Get ready: Airtightness requirements are part of the 2012 building and energy code.
Synopisis: Airtightness will be a watchword in the coming years as the requirements of the 2012 International Residential Code (IRC) are put into practice. Building-science educator, Larry Armanda, gives a detailed account of how airtightness is measured, and the standards that must be adhered to. A blower door has a powerful variable-speed fan and a two-channel digital manometer, or air-pressure gauge. After being temporarily installed in an exterior door opening and turned on, it draws air from the house and blows it outside. The manometer measures both inside and outside air pressure. The idea is to register the difference between the inside and outside air pressure using the blower door’s fan. The amount of air and fan power that it takes to register the difference corresponds to how tight or how leaky the house is.
Air leaks in houses are a big problem. Leaks make homes uncomfortable and expensive to heat and cool. They create condensing cold spots that attract mold and rot. They lead to frozen pipes and make homes less resilient during prolonged power outages.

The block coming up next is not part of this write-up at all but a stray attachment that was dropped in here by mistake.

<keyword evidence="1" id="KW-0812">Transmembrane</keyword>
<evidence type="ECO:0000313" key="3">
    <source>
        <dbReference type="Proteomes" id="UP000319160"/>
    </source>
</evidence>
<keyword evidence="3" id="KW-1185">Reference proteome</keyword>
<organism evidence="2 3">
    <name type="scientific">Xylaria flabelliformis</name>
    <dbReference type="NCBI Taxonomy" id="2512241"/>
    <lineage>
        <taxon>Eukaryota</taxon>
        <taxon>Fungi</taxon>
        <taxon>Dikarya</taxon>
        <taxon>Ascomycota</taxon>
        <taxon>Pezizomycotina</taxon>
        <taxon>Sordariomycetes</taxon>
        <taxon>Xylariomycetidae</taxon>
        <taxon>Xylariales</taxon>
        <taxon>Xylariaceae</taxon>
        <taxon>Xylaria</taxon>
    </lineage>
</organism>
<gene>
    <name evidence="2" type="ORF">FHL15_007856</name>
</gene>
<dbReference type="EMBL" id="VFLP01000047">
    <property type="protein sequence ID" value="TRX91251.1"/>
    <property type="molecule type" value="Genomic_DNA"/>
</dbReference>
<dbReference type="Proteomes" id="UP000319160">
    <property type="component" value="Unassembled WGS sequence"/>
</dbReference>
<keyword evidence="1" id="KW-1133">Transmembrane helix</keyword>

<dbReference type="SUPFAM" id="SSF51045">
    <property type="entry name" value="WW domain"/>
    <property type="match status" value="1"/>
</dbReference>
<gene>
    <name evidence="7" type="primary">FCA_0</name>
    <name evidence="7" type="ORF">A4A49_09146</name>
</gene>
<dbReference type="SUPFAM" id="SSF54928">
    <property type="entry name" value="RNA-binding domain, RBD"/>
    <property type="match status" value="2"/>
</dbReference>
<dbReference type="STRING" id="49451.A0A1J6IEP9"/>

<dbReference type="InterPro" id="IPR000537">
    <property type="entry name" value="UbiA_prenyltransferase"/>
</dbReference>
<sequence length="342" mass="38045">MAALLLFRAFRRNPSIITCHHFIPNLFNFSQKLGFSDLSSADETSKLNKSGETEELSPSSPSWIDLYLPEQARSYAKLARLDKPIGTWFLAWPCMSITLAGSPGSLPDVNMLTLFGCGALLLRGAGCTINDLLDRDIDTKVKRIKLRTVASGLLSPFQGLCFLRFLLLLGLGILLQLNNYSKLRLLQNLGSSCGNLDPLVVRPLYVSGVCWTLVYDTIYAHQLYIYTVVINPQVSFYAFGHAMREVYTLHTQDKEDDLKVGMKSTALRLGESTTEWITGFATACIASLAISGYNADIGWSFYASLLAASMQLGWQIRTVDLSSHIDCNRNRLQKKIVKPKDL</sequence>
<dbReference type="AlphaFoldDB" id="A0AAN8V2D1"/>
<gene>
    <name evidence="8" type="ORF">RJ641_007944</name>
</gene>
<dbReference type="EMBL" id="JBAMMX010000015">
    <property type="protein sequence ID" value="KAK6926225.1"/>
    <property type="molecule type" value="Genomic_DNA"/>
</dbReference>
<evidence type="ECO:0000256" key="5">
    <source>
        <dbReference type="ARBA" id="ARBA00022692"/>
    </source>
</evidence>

Dealing with air leaks starts with locating them. There are many ways to find air leaks; the easiest and most common is to use a blower door. Blower-door tests used to be the exclusive domain of weatherization workers and building-science geeks, but that’s not the case anymore. Everyone involved in residential building needs to become more familiar with blower-door testing because universal testing for all new homes is coming.
Section N1102.4.1 of the 2012 International Residential Code (IRC) includes a requirement for blower-door testing with airtightness standards spelled out for the country’s various climate zones. New houses will need to meet or exceed these airtightness numbers to meet the current building code. It’s not clear who will do the testing, however. Some…